On the topic of adaptability – moving life outside

Written prior to the start of the January 2021 national lockdown

During the spring lockdown of 2020 many of us initially found ourselves inside far more than we liked. With outdoor exercise limited by both time and destination, we did something impressive. We adapted.

As 2020 and its accompanying pandemic groaned on through a level of sunshine suitable for only the most odd of summers, we adapted again. Camper vans replaced hotels, Scotland replaced Spain, and our local parks became our favourite go-to locations.

Call me a cynic but I thought our commitment to adaptation might dissipate as autumn faded into winter. I appear to have been wrong. Over the Christmas period I indulged in a bit of observation. The results are in. We are still adapting, and we are still outside. Allow me to present my (unashamedly anecdotal) evidence.

  • It can be a delightful experience to enjoy a chat with a friend, in full waterproofs, in the pouring rain, on wet chairs in a back garden
  • A Boxing Day visit can be conducted happily and entirely around a smoking fire, underneath a dripping tarp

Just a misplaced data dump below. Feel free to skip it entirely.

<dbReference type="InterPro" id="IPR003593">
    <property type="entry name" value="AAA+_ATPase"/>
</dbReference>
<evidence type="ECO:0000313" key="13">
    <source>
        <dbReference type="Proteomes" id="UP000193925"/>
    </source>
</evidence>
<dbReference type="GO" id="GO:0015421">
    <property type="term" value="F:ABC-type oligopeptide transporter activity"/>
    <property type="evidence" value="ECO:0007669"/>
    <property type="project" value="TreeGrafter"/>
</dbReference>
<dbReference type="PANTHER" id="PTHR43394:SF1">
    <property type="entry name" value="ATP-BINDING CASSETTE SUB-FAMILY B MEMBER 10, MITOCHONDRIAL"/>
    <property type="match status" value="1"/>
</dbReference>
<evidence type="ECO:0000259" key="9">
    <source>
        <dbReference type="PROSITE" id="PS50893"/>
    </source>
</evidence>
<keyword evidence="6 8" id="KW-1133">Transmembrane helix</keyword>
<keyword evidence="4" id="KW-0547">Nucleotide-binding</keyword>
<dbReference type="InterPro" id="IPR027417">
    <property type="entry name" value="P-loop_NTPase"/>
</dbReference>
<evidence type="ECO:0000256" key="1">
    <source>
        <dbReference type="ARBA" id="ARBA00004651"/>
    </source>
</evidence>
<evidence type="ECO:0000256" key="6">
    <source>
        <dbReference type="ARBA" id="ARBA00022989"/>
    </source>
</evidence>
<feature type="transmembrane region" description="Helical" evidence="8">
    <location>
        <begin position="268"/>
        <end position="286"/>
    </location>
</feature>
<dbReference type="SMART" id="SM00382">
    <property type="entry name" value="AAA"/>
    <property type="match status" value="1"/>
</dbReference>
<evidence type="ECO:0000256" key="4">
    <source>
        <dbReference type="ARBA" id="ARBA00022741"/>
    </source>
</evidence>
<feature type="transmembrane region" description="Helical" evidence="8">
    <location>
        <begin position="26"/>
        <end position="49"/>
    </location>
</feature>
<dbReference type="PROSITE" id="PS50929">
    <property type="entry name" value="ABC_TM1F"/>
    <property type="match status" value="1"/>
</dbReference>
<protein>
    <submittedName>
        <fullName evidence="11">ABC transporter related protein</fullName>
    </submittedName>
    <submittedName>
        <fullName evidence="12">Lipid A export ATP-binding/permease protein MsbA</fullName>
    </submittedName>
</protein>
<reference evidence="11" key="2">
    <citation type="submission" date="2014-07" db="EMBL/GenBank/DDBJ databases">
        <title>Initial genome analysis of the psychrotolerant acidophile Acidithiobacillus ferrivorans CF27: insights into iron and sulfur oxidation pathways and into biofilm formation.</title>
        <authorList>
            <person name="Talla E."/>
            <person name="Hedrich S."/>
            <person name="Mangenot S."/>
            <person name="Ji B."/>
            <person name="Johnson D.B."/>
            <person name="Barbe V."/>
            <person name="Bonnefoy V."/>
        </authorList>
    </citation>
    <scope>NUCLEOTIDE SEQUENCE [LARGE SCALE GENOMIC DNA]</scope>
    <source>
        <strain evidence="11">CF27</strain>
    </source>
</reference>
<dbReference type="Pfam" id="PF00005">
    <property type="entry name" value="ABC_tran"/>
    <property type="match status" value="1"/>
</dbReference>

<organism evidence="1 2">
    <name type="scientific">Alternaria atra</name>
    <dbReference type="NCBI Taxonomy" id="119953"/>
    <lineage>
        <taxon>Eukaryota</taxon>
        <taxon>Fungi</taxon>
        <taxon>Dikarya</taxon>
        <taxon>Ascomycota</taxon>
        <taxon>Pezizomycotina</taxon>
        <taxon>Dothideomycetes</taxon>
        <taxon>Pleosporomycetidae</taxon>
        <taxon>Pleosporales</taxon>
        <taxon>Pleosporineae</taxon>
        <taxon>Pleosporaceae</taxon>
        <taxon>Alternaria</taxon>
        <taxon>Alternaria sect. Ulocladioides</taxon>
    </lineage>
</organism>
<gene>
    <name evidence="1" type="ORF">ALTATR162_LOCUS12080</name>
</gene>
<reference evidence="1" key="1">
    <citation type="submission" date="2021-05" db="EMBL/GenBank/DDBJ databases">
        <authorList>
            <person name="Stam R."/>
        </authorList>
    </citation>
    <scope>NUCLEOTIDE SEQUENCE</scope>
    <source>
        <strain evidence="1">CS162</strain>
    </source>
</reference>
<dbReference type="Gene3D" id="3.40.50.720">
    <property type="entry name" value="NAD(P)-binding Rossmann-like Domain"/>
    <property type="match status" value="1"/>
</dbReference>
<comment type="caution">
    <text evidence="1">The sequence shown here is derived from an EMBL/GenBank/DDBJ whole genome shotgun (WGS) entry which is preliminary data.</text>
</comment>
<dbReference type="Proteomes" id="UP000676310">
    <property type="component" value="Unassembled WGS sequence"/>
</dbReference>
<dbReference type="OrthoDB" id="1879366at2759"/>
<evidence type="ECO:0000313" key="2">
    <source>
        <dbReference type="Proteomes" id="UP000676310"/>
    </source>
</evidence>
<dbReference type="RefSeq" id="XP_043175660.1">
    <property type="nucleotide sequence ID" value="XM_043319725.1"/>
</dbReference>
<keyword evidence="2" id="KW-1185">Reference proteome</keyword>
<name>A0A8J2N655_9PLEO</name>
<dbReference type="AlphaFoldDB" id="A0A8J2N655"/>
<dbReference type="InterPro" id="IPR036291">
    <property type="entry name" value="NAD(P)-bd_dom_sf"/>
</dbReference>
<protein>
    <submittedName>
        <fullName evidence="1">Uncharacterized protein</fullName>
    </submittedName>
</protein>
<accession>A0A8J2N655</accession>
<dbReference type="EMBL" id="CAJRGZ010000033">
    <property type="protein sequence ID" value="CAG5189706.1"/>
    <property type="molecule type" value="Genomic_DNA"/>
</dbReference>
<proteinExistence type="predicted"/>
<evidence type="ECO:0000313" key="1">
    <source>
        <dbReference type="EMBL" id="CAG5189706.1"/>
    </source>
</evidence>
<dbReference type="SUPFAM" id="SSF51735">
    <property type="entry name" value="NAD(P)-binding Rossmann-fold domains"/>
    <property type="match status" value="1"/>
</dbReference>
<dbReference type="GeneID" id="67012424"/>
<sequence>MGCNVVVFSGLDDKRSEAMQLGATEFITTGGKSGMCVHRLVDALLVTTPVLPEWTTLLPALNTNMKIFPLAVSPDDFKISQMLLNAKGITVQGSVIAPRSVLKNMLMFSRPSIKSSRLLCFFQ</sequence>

• The increased numbers of sea swimmers observed in July are still capable (albeit with a touch more swearing) of demonstrating their commitment to the cold water cause in January
  • Watching an elderly couple enjoying a bottle of champagne in a local park will probably always put a smile on my face
  • Teenagers, contrary to popular belief, are more than capable of inventing fun and active games in the sunshine
  • Hammocking on New Year’s Eve in your local urban copse can be just as entertaining as doing the same thing on a distant wild moor
  • The same dads and daughters who enjoyed precious beach time together last spring can still do so well into the winter
  • A low winter sun, and chill breeze can lift the spirits of friends enjoying coffee and chat on damp benches in a park opposite the beach
  • It is definitely possible to safely enjoy a winter wild camp with a friend as long as you swap your tent for bivvy bags, and sleep a couple of metres apart

There is plenty to hope for in 2021. Vaccines, time with distant family, job security. But I have secondary hope; that we build on our newfound (or perhaps re-found) adaptability, and continue to renew our nation’s love of being outside.

What better way to look after our environments than to rediscover how much we love them?

On the road again? Campervan travel and Covid-19

Experiencing intimacy with the outdoors

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